MANHATTAN — Maybe the credit goes to the upperclassmen, a group that includes the first three-time captain on offense in Kansas State’s 117-year football history, Collin Klein.
Maybe it goes to Bill Snyder and his coaching staff, who leave little to the imagination when it comes to what’s expected of the Wildcats.
Either way, North Texas has No. 15 K-State’s full attention headed into Saturday’s game at Snyder Family Stadium. Even coming off a 52-13 rout of Miami. Even with the Mean Green as 28-point underdogs. Even with No. 5 Oklahoma looming for a showdown next Saturday in Norman, Okla.
“As I’ve said to our players, it’s not about Miami, it’s not about North Texas,” Snyder said. “It’s about our youngsters, our coaches, our team and what we do day in and day out and nothing more than that.”
The Wildcats have already shown marked improvement from one year ago in how they’ve handled their first two opponents — blowout wins over Missouri State and Miami. In 2011, K-State needed late-game heroics to beat Eastern Kentucky and Miami in the first three weeks last season.
“It’s always a challenge to stay focused on where you’re at and not to think about what might be in the future,” Klein said. “Coach does a good job of making the issues focus on where we’re at and trying to improve in as many areas as we can.”
The offensive line has been an improved area despite dealing with some adversity.
Senior left guard Nick Puetz suffered an injury in the first game and his return is unknown. Sophomore center B.J. Finney played through pain against Miami, but was able to sit out the fourth quarter when the game got out of hand.
Redshirt freshman Cody Whitehair, an Abilene product, moved into Puetz’s starting spot at guard against Miami after starting at right tackle against Missouri State. Junior-college transfer Tavon Rooks moved into right tackle.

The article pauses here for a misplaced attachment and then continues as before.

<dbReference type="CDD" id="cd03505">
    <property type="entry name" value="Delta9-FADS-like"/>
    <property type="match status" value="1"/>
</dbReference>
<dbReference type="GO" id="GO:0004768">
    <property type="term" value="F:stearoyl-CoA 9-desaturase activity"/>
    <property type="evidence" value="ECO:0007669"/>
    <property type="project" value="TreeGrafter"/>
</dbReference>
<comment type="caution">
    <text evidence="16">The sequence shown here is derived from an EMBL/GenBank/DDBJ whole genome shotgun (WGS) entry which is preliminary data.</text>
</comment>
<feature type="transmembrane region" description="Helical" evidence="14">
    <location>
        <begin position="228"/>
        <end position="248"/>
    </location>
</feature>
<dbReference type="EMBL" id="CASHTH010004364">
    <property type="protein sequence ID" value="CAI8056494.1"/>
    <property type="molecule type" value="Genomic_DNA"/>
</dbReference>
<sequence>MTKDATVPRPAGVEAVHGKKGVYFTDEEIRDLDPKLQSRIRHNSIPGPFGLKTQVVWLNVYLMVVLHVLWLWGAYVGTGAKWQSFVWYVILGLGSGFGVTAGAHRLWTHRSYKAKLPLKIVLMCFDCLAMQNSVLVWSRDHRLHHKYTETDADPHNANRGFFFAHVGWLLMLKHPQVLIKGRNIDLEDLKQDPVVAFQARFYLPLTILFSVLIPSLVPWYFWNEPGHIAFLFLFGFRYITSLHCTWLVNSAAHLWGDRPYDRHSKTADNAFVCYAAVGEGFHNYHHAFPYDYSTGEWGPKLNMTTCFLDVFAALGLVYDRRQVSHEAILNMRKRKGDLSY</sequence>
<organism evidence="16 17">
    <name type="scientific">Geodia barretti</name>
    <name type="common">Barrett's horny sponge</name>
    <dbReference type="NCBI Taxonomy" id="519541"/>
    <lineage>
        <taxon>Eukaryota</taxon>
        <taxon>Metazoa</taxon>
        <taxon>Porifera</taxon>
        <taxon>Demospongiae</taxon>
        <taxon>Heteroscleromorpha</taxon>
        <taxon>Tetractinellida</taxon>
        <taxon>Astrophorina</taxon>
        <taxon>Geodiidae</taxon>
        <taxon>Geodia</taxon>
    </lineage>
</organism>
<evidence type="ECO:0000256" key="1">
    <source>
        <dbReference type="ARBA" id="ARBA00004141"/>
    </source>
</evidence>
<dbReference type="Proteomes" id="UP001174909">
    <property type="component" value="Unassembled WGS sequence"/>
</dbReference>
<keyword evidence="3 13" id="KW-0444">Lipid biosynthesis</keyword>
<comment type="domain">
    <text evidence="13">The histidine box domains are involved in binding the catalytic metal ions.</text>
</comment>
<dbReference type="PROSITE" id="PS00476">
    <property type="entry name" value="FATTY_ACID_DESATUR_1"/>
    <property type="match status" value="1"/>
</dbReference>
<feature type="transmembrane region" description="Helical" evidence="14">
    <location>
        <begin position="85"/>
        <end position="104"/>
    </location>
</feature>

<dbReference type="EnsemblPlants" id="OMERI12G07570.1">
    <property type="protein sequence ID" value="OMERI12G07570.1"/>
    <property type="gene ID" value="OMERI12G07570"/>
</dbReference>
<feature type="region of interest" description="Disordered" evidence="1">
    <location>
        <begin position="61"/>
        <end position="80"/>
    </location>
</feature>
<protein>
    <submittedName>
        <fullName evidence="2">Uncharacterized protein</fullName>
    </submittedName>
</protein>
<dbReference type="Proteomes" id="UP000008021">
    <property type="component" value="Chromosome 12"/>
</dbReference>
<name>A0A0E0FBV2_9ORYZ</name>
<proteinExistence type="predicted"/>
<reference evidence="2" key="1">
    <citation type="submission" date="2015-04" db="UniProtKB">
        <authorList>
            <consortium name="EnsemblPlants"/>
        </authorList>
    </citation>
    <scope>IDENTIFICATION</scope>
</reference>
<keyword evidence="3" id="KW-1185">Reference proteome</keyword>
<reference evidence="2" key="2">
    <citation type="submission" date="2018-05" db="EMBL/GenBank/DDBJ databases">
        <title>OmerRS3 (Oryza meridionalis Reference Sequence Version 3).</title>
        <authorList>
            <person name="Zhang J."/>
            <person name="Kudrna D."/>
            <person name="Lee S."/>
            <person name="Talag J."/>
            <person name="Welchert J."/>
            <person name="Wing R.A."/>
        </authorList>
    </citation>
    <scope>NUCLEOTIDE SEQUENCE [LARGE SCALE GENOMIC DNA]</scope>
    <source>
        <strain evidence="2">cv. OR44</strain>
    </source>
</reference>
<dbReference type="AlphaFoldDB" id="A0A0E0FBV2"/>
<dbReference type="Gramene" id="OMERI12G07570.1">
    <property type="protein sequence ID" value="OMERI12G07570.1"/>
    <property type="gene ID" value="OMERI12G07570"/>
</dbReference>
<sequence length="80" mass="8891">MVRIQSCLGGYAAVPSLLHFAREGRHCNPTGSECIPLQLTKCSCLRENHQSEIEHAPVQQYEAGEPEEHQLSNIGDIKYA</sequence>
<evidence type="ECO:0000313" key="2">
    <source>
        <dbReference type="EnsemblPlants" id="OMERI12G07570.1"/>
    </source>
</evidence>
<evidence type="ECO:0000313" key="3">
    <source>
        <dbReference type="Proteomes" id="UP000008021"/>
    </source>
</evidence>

“We had two penalties in the first week and zero (against Miami),” Snyder said. “They’re doing well in that respect. That defines a prominent amount of discipline. They’re still a work in progress but they’ve made headway.
“I like their work habits, their camaraderie and their passion for the game.”
Sophomore wide receiver Curry Sexton, another Abilene product, said he wasn’t surprised that Whitehair was able to make the position switch with such ease.
“Growing up, Cody was always a little bit bigger, a little bit more athletic than everybody else, so he was able to push people around on the field,” Sexton said. “I’ve always looked forward to the day where he was challenged and would get to this point. Nothing he does surprises me because he is so talented.”
Sexton scored the first touchdown of his career against Miami last Saturday, on a 27-yard pass from Klein in the second quarter. Two years ago, while not on scholarship, he drove to Denton, Texas, to watch K-State’s 49-41 win over North Texas.
“A lot changes in two years, but we don’t expect them to bow down to us,” Sexton said. “They’re not going to give us an inch.”